Chris Mann is The Phantom and Katie Travis is Christine Daaé in the new touring production of The Phantom of the Opera at the Orpheum Theatre as part of the SHN season. The new production, with a new director and design team, forgot to pack the staircase for the Act 2 opener, “Masquerade” (below). Top photo by Matthew Murphy. Bottom photo by Alastair Muir
I come by my loathing of Andrew Lloyd Webber’s The Phantom of the Opera honestly. I started out loving it beyond measure and slowly grew disillusioned to the point of feeling groggy at the mere mention of “The Music of the Night.”
As a student at the University of London, I was devouring all the theater I could, and when Phantom had its world premiere in the fall of 1986, I waited hours in line for a return ticket so I could see what all the fuss was about. Of course there was the crashing chandelier that reportedly made Princess Diana shriek when she saw it. I’m sure director Harold Prince doesn’t love that the greatest hit of his long, distinguished theatrical career is a fast-ascending piece of scenery. There was all the rich texture and gobsmacking beauty of Maria Björnson’s sets and costumes and the powerhouse performance by Michael Crawford in the title role.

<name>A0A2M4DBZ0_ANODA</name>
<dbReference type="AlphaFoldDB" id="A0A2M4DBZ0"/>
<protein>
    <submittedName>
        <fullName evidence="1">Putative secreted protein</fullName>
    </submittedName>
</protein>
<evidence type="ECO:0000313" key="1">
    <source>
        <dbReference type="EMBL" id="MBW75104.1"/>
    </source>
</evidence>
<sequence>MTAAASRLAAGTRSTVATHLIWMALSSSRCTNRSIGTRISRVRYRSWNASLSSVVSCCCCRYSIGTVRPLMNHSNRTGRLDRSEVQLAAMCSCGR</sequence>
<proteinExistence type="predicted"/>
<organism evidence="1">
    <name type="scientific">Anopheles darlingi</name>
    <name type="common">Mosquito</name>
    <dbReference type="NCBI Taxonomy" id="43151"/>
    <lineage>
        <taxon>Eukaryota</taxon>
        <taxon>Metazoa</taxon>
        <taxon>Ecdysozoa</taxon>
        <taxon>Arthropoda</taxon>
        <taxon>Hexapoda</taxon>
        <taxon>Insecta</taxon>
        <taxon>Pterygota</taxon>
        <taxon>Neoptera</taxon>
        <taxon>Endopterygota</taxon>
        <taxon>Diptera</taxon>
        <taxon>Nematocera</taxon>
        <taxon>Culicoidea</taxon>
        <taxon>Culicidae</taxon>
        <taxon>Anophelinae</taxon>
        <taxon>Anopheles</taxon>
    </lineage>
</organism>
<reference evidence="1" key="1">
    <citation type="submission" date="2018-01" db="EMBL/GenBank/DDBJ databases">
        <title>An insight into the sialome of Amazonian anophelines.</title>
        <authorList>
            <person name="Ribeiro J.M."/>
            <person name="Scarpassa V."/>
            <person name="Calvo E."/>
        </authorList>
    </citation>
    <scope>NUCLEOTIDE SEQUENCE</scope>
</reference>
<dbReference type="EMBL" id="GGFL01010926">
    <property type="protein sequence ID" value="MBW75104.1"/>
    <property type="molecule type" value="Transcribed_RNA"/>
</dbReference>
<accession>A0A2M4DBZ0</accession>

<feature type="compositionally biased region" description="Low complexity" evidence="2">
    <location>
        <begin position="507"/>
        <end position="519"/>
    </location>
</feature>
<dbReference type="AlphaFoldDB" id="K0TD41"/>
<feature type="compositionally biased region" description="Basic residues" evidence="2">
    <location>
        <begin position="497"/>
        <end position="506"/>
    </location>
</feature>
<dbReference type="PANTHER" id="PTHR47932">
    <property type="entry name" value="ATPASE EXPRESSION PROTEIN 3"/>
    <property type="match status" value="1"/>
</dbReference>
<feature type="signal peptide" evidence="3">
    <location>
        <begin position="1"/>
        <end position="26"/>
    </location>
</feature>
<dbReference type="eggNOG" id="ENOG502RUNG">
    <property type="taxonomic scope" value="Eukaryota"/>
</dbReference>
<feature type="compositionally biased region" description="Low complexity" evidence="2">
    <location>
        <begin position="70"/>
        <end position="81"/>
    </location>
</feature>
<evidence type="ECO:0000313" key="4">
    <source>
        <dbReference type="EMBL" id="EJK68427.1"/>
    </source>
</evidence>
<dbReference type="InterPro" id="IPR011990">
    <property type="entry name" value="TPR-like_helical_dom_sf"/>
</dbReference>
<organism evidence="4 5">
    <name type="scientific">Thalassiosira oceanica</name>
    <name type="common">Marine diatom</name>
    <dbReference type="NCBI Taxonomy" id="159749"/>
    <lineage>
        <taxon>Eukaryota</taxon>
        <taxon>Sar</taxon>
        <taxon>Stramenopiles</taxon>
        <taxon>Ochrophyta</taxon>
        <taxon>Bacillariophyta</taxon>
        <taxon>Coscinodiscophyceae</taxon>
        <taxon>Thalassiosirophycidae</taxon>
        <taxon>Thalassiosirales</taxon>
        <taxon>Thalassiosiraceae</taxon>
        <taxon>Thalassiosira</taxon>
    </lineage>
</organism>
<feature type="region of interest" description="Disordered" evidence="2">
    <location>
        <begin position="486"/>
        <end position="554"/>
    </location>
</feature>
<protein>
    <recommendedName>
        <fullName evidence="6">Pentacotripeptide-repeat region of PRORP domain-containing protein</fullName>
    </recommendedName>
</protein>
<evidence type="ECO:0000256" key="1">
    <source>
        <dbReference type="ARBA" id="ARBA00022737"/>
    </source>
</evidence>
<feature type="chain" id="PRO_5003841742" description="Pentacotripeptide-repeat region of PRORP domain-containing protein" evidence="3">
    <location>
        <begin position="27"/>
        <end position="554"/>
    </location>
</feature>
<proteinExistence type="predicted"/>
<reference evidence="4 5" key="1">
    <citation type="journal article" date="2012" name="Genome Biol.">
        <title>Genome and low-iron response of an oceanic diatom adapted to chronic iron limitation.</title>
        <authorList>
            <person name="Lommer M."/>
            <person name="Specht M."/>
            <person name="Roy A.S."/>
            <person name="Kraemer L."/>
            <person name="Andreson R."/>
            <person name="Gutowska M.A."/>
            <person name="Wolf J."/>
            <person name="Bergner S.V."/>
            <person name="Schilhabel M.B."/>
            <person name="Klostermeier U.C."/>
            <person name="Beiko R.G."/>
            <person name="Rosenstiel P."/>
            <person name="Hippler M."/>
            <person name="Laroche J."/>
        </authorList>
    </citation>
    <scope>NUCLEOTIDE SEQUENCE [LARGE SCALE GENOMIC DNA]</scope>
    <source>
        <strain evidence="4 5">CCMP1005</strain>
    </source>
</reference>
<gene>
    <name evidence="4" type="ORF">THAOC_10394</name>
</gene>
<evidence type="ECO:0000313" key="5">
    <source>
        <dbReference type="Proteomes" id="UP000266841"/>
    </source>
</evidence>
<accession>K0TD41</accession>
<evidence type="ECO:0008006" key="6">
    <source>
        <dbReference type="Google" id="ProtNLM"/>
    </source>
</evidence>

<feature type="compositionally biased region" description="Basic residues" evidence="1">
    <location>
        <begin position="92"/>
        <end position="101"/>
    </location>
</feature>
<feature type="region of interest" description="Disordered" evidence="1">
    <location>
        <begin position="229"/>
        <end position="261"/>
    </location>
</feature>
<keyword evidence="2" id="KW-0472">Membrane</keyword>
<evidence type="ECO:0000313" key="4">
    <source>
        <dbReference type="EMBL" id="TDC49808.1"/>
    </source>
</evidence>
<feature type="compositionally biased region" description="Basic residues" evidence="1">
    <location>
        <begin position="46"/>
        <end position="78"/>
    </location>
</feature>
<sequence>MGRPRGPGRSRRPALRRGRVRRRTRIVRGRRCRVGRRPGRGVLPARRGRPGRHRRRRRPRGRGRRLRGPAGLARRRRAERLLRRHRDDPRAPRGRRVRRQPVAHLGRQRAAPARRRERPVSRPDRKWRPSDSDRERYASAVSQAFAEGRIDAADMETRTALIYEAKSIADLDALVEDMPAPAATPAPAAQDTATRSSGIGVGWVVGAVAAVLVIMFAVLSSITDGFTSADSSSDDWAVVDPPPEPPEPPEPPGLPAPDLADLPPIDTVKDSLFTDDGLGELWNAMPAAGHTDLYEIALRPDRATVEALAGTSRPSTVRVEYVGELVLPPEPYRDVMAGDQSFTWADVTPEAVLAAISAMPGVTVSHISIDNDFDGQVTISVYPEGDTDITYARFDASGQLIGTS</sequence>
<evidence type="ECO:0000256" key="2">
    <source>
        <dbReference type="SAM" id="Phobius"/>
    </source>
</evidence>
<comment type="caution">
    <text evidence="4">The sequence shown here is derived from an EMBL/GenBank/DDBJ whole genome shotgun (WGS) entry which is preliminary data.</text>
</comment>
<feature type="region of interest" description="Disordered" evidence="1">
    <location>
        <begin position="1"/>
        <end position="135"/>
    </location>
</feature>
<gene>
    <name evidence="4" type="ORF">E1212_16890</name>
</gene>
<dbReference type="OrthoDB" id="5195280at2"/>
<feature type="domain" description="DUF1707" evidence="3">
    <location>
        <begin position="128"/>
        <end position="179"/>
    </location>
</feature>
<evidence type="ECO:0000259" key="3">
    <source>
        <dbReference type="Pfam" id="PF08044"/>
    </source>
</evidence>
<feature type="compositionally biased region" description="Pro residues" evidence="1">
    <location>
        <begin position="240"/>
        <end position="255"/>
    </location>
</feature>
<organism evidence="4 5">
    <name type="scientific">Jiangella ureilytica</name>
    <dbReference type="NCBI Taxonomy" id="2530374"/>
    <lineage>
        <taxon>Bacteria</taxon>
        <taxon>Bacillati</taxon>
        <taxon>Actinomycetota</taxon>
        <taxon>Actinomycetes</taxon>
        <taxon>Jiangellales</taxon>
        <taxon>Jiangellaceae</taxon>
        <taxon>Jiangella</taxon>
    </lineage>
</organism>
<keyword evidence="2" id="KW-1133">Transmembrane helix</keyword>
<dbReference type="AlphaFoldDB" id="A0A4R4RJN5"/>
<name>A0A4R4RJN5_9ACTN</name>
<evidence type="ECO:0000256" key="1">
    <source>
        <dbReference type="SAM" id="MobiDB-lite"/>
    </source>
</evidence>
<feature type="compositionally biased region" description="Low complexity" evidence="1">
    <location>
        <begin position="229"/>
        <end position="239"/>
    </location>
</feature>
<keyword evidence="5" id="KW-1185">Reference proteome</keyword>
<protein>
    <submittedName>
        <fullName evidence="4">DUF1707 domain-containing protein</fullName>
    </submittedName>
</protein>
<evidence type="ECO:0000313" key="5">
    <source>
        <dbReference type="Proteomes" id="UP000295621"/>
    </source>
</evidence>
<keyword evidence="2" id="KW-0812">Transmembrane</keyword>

I was dazzled and quickly became a “phan,” as the Phantom fans are known. I devoured my double-cassette original cast recording. I wrote Crawford a fan note and framed his reply. I was thrilled when the show took Broadway by storm in 1988. Shortly after I moved to San Francisco, Phantom took up residence at the Curran Theatre for about six years, and that’s when the shine began to dull for me. Whenever anyone came in from out of town, they’d want to see Phantom, and the more I saw it (the production was a top-notch re-creation of the London version), the less I liked it. I was seeing so much theater, and so much of it had depth and real passion, two things sorely lacking in Phantom, which is the most honestly smoke-and-mirrors musical theater I know.
And now we have a “new” production of The Phantom of the Opera with a new director and a (mostly) new design team. Just as he did with Les Misèrables, director Laurence Connor has attempted to freshen up what was definitely becoming a stale property (albeit one that remains as popular as ever). For Les Miz he got ride of the iconic turntable, and guess what? He has made a turntable set the centerpiece of his Phantom!
Back in San Francisco as part of the SHN season, this revamped Phantom scores points for (unlike Les Miz) not leaning too heavily on projections as a means of streamlining the show (and turning it into a video game). The sets are bulky and real, a thick, revolving column at the center of the stage serving as a swift means to whisk us to various locations in the Paris Opera House.
The chandelier falls, of course, though it doesn’t crash onto the stage anymore. It sparks and flares and drops quickly toward the heads of those in the orchestra section. It’s not impressive, nor is the shooting of flames from the chandelier when it rises to its position during the auction scene at the top of the show. It looks like a rocket prop from an Elton John concert, to be honest.